Nearly 40 years later, this seems anticlimactic…unless you are a historian interested in finding out exactly how all of this went down:
A federal judge has ordered the release of long-sealed records relating to the 1973 trial of Watergate conspirators G. Gordon Liddy and James McCord, both of whom served as officials of President Richard Nixon’s re-election bid.
Chief Judge Royce Lamberth, acting on a petition from Texas A&M history professor Luke Nichter, issued an order Friday setting in motion the unsealing.
Lamberth’s order (posted here) unseals all records in the case apart from grand jury records, sentencing reports relating to living individuals, and “documents reflecting the contents of illegally obtained wiretaps.” The Justice Department had agreed with unsealing of the Liddy case records, aside from those three categories.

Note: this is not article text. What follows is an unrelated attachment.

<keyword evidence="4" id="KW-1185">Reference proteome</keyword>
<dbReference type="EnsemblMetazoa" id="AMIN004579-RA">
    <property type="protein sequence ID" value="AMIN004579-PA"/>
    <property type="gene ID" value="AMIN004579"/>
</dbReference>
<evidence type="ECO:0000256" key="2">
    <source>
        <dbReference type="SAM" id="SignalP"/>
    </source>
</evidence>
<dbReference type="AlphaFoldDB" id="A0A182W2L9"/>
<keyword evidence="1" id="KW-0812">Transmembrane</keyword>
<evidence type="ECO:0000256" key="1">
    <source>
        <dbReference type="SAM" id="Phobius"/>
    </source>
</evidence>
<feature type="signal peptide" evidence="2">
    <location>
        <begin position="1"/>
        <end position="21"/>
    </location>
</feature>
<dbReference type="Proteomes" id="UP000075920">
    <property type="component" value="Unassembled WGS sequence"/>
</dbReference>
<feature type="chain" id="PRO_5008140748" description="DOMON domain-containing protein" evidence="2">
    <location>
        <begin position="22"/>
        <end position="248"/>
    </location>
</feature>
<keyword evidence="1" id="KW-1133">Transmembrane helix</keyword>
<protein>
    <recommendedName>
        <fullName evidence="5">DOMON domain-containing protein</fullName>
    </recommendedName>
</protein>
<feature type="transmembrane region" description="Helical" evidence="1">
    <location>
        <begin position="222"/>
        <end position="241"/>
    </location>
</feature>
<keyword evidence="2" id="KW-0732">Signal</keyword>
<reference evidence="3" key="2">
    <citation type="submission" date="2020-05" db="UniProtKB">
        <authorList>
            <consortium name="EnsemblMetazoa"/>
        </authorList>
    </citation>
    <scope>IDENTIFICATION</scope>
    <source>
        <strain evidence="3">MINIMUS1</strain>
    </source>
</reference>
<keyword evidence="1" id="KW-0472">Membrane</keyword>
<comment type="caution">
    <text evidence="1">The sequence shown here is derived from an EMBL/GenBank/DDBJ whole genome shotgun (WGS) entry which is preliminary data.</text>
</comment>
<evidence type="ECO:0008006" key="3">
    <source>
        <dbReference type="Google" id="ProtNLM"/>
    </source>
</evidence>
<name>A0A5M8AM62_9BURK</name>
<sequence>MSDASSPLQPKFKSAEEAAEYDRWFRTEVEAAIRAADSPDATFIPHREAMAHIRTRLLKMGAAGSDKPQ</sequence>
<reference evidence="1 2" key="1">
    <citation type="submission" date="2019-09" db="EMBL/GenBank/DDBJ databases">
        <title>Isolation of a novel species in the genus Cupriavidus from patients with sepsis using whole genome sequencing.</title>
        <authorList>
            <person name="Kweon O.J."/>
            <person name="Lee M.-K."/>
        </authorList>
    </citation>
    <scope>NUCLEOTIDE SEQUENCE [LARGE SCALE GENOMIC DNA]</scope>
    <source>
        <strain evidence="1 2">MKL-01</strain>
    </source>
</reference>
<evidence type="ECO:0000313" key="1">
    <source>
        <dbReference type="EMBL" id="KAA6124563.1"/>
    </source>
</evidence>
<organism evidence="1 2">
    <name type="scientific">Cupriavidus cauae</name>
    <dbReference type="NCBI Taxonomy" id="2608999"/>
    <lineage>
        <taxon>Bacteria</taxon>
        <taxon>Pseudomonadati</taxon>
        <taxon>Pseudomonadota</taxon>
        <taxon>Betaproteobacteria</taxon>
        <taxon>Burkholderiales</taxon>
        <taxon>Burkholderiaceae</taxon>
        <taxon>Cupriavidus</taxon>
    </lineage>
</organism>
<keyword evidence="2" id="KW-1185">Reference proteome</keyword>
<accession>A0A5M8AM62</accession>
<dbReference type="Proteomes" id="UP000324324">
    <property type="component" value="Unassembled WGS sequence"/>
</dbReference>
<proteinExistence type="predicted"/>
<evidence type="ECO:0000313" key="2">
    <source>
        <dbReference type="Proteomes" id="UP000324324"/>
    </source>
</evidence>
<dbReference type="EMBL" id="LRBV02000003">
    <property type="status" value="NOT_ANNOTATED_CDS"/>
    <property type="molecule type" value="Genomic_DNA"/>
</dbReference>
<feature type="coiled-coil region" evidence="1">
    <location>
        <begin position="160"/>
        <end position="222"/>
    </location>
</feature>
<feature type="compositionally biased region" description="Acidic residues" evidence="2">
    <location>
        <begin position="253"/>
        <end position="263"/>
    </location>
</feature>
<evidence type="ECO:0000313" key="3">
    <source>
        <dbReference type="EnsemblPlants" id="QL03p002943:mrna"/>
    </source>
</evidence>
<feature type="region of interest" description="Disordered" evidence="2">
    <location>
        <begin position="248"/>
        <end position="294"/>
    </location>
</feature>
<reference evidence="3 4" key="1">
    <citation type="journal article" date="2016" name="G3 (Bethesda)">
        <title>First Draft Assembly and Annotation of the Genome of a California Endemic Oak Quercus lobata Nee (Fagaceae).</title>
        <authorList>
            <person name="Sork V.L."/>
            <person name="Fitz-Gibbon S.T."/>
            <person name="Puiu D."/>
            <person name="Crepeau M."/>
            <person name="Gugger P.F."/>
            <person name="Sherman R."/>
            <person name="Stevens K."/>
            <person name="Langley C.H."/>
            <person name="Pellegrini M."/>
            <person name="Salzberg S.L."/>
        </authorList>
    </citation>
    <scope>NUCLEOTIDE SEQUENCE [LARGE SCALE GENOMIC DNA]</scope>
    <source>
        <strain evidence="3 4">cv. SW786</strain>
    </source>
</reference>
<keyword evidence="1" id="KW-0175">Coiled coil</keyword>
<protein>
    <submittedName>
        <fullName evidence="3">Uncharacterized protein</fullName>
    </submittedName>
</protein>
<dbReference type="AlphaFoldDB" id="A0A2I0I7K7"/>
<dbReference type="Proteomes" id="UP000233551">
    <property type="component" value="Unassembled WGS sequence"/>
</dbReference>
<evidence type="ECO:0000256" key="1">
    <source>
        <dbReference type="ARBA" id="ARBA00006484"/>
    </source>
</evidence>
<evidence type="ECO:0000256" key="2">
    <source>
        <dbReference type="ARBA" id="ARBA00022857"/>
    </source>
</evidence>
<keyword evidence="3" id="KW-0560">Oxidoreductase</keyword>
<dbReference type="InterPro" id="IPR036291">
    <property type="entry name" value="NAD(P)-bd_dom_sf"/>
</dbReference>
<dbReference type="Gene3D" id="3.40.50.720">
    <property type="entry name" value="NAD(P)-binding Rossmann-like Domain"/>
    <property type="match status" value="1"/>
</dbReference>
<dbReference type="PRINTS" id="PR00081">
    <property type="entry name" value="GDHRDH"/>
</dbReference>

In an interview Friday, Nichter hailed the judge’s decision. “The National Archives has told me they have an enormous quantity of Watergate records still sealed,” the professor said. “They’ve told me they hope to bring these documents out of legal limbo, but you can’t get them under [the Freedom of Information Act.] It takes extraordinary action by a judge to bring them out.”
Nichter said he believes at least some of the sealed records relate to Alfred Baldwin, a potential witness in the Libby case who was involved in wiretapping the Democratic National Committee’s Watergate office that was broken into. Prosecutors sought to put Baldwin on the stand, but third-parties—apparently those overheard in the wiretaps—managed to block his testimony…